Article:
(Above: Homicide squad, NYPD 1970s. Fashion was their true victim.)
Sick to Death by Douglas Clark
End of Chapter by Nicholas Blake
At the end of every month, my library takes all the book sale books and marks them down to $1/bag. At a price like that, it’s easy to just grab several, in the hope that one of them will be a real winner. Both of these books were in my latest haul. Neither was a real winner, but they weren’t a waste of time either.
The first book features a pair of English detectives who don’t like each other paired up to investigate the death of a pretty young diabetic girl. The second features a private gentlemanly type detective called in to find out who’s causing trouble at a English publishing house. Both were written and published in the 1970s.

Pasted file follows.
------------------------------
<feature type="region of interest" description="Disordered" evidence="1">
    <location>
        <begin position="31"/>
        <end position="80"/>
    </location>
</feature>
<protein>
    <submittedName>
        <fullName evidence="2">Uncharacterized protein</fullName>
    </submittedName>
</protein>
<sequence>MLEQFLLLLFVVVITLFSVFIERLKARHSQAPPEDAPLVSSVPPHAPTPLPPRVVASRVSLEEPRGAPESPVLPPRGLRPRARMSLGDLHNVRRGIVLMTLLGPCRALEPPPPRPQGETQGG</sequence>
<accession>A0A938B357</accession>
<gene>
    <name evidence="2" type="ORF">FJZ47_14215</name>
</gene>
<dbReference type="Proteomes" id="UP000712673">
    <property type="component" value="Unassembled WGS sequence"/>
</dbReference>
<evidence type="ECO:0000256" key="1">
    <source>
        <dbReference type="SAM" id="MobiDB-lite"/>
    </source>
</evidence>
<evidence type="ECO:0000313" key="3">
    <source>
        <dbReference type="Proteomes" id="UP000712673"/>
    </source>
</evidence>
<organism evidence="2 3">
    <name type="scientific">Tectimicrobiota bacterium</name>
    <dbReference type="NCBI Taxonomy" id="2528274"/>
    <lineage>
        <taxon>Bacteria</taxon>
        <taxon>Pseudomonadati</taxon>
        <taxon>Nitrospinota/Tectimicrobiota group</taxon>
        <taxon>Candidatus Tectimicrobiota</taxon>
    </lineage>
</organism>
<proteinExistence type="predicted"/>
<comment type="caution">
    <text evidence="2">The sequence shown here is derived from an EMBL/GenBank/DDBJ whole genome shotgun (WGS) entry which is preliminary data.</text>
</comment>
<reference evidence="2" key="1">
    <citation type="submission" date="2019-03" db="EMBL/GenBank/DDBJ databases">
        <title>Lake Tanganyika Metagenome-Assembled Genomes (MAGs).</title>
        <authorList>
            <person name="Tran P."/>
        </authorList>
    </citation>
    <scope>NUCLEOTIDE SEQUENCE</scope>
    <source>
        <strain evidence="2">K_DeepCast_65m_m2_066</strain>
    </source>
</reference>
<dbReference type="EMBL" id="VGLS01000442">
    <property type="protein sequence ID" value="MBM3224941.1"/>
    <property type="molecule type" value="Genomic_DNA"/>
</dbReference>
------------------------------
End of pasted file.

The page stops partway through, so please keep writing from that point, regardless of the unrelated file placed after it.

One definite thing about these books – they are white. Really white. Kind of like that picture up there. Apparently people of color had not been invented in England in the 1970s. Neither had female cops. Women are around, but mostly as victims, secretaries, suspects, nurses, and even – wow – as a publishing executive. So Blake wins on that one, but not by much.
I won’t spoil the ending for you, although odds are small that anyone else will actually read these two. But the books are fairly predictable, and I spotted the murderers without any trouble. Our private eye gets attacked – shock! – but of course, he’s fine. The characters are also predictable, flat, and kinda dull. Motive and solution are pretty straightforward, with again, the edge given to Blake.
I have read some by Blake before – The Widow’s Cruise and Thou Shell of Death were both better than this one – but Clark was a new author. I won’t bother to seek out anything else by these two, but if I find something by them, I think I will read it too. There’s a nostalgic old-fashioned sort of mindlessness in reading books like this. It’s sort of like watching an old episode of Dragnet or something – fun just because it’s so foreign to a modern viewer. 2.75 stars for Clark, 3 for Blake.